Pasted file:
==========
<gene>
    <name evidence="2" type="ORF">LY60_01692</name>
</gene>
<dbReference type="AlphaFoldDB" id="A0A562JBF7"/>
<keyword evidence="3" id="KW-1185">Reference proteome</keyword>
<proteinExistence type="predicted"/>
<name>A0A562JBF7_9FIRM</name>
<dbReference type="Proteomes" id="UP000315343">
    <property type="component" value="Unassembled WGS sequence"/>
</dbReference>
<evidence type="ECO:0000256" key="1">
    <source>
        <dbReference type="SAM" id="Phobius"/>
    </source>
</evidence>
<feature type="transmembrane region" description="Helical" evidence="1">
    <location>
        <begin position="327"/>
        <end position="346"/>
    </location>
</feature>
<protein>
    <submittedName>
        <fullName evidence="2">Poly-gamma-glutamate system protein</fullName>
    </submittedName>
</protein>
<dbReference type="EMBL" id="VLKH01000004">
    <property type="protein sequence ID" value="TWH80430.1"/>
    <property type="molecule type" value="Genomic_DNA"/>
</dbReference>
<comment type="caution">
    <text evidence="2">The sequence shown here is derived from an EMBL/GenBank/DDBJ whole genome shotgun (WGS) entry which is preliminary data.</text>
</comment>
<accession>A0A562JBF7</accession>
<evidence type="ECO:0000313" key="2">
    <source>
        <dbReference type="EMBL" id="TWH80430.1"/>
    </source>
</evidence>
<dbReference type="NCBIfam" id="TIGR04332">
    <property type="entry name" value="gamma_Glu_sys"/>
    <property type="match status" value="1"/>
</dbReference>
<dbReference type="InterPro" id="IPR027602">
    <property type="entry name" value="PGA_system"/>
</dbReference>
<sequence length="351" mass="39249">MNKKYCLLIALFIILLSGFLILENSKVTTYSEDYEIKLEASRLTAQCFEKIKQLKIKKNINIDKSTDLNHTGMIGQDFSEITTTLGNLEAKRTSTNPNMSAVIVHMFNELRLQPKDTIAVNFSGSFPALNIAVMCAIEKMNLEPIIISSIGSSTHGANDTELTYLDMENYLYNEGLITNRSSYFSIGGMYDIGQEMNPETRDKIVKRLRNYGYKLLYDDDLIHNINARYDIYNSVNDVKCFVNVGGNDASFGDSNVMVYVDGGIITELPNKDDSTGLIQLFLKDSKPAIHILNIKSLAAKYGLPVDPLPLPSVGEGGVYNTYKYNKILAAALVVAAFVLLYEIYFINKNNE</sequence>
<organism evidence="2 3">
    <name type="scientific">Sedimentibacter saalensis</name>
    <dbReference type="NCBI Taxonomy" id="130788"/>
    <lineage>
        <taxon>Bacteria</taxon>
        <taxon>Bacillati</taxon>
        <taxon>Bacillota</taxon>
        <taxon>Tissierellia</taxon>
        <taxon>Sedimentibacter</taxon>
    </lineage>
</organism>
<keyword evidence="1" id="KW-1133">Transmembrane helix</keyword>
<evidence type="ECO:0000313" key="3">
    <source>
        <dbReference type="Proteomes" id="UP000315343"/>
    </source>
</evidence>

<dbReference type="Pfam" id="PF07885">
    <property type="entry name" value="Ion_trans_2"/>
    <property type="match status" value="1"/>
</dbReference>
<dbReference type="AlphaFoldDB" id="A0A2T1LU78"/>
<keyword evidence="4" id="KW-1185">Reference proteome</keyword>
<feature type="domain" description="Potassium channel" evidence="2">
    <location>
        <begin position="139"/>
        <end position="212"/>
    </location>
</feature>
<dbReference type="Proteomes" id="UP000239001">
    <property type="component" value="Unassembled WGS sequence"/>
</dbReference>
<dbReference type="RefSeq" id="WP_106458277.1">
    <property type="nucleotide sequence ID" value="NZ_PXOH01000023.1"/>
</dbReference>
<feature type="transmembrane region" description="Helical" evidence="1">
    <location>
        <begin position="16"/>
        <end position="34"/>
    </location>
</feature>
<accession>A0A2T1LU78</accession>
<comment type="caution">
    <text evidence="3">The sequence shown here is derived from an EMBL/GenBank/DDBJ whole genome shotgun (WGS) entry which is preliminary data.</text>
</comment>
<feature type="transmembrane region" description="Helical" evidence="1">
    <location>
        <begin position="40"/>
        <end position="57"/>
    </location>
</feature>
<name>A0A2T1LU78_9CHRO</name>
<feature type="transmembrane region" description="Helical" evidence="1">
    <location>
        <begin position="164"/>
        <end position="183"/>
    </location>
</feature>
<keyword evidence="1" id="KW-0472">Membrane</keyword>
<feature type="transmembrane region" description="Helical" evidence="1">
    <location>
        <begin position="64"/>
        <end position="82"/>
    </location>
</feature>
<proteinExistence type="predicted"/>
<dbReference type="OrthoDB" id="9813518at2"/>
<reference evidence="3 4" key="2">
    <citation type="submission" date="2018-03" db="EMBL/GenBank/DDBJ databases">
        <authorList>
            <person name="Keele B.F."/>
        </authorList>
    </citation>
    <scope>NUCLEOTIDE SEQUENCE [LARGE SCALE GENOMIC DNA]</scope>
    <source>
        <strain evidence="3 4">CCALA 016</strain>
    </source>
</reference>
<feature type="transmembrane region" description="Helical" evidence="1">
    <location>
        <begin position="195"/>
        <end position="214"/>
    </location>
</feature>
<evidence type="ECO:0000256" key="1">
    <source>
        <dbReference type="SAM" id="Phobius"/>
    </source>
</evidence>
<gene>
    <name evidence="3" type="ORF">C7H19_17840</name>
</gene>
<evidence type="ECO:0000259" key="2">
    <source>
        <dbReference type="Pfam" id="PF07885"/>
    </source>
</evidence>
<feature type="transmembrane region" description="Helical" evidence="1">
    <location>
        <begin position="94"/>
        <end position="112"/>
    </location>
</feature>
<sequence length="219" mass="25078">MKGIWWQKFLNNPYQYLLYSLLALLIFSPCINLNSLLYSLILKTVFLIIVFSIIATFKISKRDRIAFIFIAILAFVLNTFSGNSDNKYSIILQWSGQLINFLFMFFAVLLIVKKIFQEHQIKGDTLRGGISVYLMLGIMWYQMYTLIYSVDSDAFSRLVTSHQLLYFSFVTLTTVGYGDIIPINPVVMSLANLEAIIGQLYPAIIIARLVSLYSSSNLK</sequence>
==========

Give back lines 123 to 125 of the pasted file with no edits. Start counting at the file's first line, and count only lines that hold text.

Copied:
        <strain evidence="3 4">CCALA 016</strain>
    </source>
</reference>